An executive I admire was telling me about a downsizing program that the company is undertaking, driven by some major process improvement changes. He is pressing for rapid completion of the down-shift, in order to get through the staff pain as quickly as possible. (Totally the right thing to do in my view)
It's a regional bank, and one of the most respected and desirable employers in their small market. I was delighted to hear that they were doing their best to help employees find positions.
When we talked recently, my advice was: do even more.
The most important advertising you will do in the next year is how you treat these employees, I said.
Provide vacant office space, phones, copiers and a couple of PCs and encourage people to form a job-finding club. Help them get it started and keep it going. Tell them you hope you can bring them back someday as you get bigger. Encourage them to keep in touch.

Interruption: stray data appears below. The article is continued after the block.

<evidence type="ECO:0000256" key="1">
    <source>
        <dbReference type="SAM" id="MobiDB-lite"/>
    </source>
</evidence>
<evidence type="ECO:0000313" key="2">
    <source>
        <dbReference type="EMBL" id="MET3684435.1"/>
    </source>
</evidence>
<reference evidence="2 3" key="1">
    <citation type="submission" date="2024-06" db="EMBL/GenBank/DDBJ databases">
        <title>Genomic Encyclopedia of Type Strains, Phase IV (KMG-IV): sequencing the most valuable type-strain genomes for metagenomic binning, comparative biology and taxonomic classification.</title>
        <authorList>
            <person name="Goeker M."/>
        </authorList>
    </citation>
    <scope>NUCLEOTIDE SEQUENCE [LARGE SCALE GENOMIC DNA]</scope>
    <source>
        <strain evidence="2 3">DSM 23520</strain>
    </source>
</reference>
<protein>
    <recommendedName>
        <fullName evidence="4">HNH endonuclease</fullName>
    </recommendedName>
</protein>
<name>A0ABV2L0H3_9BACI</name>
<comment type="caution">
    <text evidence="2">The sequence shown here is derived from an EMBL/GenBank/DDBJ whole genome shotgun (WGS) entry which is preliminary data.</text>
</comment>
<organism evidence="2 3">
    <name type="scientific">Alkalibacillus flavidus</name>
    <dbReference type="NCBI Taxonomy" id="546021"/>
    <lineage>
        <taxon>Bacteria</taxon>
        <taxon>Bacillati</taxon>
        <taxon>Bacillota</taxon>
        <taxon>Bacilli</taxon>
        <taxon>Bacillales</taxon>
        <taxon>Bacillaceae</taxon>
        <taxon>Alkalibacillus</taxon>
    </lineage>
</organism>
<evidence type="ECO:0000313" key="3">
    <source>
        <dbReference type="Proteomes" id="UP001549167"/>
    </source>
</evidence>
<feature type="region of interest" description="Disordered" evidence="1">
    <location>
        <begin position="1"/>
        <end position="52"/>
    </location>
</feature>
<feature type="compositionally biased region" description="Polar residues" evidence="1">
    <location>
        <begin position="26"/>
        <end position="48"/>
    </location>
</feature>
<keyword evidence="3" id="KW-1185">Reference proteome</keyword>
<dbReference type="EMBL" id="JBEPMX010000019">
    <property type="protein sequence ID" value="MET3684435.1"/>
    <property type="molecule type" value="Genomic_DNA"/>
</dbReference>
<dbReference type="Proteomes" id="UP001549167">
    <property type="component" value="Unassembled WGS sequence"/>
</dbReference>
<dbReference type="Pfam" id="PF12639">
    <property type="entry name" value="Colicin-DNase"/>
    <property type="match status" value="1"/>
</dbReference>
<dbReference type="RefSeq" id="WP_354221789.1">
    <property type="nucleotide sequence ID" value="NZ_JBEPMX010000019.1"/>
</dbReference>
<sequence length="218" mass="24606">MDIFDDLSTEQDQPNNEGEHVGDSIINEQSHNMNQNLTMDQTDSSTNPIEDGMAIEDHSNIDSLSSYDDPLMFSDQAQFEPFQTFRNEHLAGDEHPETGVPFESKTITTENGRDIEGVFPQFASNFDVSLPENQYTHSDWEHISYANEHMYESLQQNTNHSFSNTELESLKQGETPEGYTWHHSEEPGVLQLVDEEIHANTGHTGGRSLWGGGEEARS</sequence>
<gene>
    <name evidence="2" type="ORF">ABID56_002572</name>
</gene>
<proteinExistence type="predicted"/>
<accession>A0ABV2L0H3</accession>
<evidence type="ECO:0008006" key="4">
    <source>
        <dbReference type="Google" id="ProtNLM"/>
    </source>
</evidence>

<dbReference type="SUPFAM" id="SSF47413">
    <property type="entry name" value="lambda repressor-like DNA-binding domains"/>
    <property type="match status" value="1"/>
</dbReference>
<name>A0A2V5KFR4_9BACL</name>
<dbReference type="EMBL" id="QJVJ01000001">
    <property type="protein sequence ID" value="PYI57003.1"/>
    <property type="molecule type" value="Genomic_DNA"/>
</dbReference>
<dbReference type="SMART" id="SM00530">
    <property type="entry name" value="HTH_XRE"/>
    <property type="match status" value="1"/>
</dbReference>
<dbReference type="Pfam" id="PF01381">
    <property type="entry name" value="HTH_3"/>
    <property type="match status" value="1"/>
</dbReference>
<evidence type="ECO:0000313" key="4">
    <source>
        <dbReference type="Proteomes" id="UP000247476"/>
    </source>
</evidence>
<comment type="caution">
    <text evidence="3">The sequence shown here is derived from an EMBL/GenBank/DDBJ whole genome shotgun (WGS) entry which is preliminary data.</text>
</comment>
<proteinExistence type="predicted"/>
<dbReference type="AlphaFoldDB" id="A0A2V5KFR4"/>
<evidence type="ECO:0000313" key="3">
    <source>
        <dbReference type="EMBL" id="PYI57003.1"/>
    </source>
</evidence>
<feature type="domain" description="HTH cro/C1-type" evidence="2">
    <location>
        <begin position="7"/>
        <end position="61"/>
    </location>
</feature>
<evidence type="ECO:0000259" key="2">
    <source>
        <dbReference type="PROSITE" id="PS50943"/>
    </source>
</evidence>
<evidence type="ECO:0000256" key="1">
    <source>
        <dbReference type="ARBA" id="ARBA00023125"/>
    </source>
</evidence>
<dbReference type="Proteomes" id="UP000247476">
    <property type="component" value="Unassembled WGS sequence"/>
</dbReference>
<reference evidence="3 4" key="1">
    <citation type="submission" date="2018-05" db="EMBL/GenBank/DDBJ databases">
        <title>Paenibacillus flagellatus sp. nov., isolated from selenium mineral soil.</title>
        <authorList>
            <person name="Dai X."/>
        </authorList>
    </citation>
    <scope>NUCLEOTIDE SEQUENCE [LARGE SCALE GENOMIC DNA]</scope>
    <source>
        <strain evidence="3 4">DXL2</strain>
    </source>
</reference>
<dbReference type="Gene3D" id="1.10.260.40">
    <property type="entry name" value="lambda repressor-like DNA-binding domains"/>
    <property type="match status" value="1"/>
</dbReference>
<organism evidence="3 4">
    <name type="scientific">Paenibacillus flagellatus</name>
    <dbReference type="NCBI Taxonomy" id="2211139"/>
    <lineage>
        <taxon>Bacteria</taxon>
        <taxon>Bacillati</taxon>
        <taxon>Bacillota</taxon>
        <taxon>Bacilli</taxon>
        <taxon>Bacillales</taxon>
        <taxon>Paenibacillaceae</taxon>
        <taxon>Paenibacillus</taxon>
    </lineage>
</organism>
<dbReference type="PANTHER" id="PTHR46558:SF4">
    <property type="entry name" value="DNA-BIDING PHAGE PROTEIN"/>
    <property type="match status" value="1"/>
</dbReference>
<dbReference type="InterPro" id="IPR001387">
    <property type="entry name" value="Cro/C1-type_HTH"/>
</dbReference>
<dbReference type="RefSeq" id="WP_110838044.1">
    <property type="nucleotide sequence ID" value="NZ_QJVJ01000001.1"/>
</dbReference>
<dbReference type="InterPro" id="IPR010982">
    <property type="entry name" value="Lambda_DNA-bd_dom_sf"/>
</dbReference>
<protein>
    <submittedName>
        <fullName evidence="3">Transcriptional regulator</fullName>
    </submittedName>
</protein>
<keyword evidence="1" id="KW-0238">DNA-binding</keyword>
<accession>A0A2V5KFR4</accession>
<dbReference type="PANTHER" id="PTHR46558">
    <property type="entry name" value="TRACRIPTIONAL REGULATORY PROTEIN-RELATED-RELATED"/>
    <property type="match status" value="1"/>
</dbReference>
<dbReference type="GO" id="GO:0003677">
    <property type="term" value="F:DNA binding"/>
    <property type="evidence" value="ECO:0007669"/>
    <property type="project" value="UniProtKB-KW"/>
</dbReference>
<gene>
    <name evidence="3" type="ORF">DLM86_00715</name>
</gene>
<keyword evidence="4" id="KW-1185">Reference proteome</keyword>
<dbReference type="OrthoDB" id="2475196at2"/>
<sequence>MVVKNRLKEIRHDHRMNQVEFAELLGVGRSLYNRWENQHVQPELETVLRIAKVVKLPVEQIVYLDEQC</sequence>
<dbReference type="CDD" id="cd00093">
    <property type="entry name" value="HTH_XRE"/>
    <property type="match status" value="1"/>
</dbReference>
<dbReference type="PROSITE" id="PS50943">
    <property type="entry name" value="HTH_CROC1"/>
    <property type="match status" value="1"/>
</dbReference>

We spend time and effort thinking about WOMMA (word of mouth marketing and advertising) and trying to show customers what good people we are with our corporate good-citizen stuff, cultural and charitable activities. But it's all for nothing if we treat our employees badly and they tell the world.
Employees understand business reality. There will be re-organizations and process changes that lead to job losses. This is no justification for disrespect.
Senior people often kid themselves that only the weak links are being tossed overboard. That the merger, or whatever is an opportunity to high-grade the team.
This is nonsense, a fairy-tale that HR people tell themselves to make themselves feel better. The truth is, talented contributors are being laid off. And what will they say about you later on? Will they be customers for life? Will they tell people how fairly and how well you treated them? Will they be what Eric Myers at ICE calls Evangelists or Vigilantes?